Mental Health Matters

It’s been over a year since most Canadians were told they should go home and stay home. Those who could, nervously retreated from the pandemic and the world. In the weeks and months that followed, there was no shortage of reasons to feel anxious—changed routines, lost jobs and isolation were all part of the new reality.

Covid stressors have impacted our mental health here in Canada and across the globe. Not only are people reporting that they’re facing increased anxiety and mental health concerns, there’s also a new spotlight on self-care and coping strategies.

A recent survey conducted by The Conference Board of Canada and the Mental Health Commission of Canada revealed that a vast majority of Canadians polled—84 percent—reported that their mental health had worsened since the onset of the pandemic. Among the biggest concerns were wellbeing and family wellness, isolation, loneliness and employment status. Employment status and income also play a large role in an individual’s access to solutions since employees may have access to benefits, resources and funds that other individuals can’t access when searching for help.

“People who experience mental duress and haven’t learned or adopted healthy coping skills are more likely to engage in riskier coping activities like alcohol or drug use,” said Dr. Bill Howatt, Research Chief of Health at The Conference Board of Canada. Everyone faces unique stressors and has unique reactions based on their personal support systems, coping mechanisms and personal situations.

“One strategy isn’t going to fit all,” explained Howatt. “We need to be mindful of checking in and seeing where employees are. Help them move through this settling period of whatever this new norm is.”

As organizations and communities start to create the new norm, Canadians are also starting to cope with the tremendous loss and grief the pandemic has caused.
“We’ve all lost so much this year. The loss of what we expected our life to be, the loss of a job, a co-worker, a wedding celebration or a hockey season,” said Jeremy Allen, Grief & Loss Educator with DeathEd. “Where loss lives, grief will follow.”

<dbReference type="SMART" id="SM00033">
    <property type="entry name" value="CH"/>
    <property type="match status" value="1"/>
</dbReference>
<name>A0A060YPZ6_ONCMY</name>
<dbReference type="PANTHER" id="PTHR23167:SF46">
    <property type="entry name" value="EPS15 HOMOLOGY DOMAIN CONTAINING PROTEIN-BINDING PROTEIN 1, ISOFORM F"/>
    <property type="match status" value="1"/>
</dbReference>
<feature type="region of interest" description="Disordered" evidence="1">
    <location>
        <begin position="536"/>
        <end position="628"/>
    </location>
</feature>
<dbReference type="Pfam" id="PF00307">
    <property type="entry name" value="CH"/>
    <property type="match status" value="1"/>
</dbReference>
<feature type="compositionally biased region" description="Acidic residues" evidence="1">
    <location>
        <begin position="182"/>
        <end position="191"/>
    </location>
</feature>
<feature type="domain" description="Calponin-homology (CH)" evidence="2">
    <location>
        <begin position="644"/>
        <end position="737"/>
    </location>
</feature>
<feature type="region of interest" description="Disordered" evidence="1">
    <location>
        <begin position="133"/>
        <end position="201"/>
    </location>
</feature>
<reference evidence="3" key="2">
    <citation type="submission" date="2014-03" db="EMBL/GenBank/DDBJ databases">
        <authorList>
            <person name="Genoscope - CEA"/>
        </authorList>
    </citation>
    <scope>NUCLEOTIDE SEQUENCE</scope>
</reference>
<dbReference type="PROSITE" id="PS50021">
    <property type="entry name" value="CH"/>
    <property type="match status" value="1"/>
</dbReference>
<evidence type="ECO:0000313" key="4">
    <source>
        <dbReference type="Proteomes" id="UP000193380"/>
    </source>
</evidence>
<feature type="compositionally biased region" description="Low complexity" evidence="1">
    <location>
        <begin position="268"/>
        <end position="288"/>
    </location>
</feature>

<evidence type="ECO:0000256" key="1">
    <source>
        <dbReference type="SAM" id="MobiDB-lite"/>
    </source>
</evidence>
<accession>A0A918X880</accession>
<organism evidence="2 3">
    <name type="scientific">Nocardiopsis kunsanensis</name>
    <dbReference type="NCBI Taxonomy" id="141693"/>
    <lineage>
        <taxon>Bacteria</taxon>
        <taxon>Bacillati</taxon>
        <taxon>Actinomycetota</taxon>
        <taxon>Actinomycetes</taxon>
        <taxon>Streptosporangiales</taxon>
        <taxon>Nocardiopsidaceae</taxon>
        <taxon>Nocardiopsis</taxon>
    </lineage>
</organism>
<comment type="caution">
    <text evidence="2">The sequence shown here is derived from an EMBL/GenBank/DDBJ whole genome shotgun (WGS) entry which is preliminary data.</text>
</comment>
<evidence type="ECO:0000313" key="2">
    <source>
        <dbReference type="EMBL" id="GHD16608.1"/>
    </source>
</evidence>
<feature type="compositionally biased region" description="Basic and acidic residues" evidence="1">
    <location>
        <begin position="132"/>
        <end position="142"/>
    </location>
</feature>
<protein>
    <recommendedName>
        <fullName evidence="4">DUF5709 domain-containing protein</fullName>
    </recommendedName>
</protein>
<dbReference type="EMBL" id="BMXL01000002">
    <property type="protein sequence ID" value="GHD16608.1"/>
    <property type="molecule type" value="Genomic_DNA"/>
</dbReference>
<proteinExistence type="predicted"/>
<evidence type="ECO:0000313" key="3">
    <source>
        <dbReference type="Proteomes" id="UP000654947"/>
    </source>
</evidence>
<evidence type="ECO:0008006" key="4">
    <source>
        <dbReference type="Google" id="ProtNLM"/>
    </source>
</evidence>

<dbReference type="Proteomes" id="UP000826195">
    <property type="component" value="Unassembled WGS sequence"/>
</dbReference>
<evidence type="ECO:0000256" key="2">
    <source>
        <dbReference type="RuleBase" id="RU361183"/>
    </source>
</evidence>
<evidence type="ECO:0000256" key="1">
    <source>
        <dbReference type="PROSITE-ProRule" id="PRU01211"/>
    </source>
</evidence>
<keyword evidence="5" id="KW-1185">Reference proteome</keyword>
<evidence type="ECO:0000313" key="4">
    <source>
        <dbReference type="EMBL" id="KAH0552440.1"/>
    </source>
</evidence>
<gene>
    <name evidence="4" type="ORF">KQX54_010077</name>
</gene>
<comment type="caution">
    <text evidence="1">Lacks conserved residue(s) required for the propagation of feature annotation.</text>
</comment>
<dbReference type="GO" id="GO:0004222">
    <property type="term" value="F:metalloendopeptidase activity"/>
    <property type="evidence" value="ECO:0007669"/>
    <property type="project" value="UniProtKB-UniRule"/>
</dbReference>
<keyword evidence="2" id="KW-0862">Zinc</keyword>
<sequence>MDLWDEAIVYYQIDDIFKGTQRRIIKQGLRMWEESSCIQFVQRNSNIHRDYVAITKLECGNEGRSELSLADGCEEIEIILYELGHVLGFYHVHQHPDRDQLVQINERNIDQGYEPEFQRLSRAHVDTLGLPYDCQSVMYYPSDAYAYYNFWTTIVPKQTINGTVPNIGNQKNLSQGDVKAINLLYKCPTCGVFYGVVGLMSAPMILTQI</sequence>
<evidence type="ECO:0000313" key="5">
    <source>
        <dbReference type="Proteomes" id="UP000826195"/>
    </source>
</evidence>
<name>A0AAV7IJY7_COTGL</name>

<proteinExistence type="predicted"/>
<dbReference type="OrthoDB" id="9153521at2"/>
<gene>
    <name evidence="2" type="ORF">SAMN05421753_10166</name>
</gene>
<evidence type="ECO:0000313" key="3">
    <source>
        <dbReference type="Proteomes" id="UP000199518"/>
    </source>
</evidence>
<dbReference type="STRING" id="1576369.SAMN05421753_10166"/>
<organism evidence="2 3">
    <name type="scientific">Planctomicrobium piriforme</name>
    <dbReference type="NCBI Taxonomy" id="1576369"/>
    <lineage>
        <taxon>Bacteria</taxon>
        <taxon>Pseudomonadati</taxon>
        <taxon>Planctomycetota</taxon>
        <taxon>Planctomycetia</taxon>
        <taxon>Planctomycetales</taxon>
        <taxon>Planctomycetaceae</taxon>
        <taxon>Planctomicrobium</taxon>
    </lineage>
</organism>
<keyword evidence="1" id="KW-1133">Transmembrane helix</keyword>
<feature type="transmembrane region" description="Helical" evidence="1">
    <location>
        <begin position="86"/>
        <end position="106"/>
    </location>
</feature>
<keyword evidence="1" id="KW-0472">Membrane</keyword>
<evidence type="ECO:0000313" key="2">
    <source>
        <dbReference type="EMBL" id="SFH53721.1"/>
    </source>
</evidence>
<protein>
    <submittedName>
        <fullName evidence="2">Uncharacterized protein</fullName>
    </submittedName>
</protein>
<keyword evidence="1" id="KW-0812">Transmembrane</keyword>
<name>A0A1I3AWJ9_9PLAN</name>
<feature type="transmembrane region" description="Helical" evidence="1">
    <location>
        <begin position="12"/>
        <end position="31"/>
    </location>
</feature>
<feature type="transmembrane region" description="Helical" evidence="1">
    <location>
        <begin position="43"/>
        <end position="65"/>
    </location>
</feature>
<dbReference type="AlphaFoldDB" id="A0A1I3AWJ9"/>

Understanding and normalizing grief is an overlooked piece in Canada’s mental health puzzle. While discussions about anxiety, stress and isolation have become more common throughout the pandemic, conversations about grief are just beginning. Like commonly discussed mental health concerns, grief can affect an individual’s emotions, thoughts and behaviours in unexpected ways, and can be difficult to work through.

“We need to take a moment in discomfort and identify our personal loss. Don’t fix it. Just acknowledge and process the emotions,” said Allen. “We need to recognize that grief isn’t a linear process. If you reach acceptance, that doesn’t mean that grief goes away—you need to continually acknowledge and heal.”

Despite not knowing what will happen in the months and potentially years to come, Allen stresses that it’s possible to begin moving forward. Processing the anxiety, stress and losses Covid has brought us doesn’t mean we must simply accept everything that’s changed. It means acknowledging and addressing anxiety, stress and loss in a healthy way. Allen suggests a few things to keep in mind as we process personal grief and anxiety.

Everyone faces unique stressors and has unique reactions based on their personal support systems, coping mechanisms and personal situations.


Identifying the source of the problem and giving it a name can bring much-needed clarity to why we’re feeling so stressed. Be as specific as possible. Maybe it isn’t work that’s stressing you out, but the loss of a coworker you enjoyed working with.


Comparing grief isn’t helpful. Saying things like “lots of people lost their job” discredits the other person’s feelings. Everyone’s struggle is their own and shouldn’t be contrasted with another.


It can be easy to focus on the losses, or all the things that have gone wrong. But don’t discredit the things you’re doing well, even if they’re small like getting out of bed in the morning or returning an important email.


Check in daily to see if you’ve taken time to keep yourself balanced, and mentally and physically healthy. This can include things like reading, chatting with a friend or revisiting a favourite hobby.


Make time to move your body whether it’s a walk, a yoga class or training for a triathlon. Likewise, choose a healthy, balanced diet to give your body the nourishment and energy it needs to maintain positive mental and physical health.


It’s powerful to let others know you’re thinking of them. Not only does it help them know they have a support system, it provides an opportunity for you to connect with others.


Reach out and talk to family and friends for support. Let them know what you’re experiencing and ask for what you need. If you don’t feel better, reach out to your doctor and ask for a referral for professional support.

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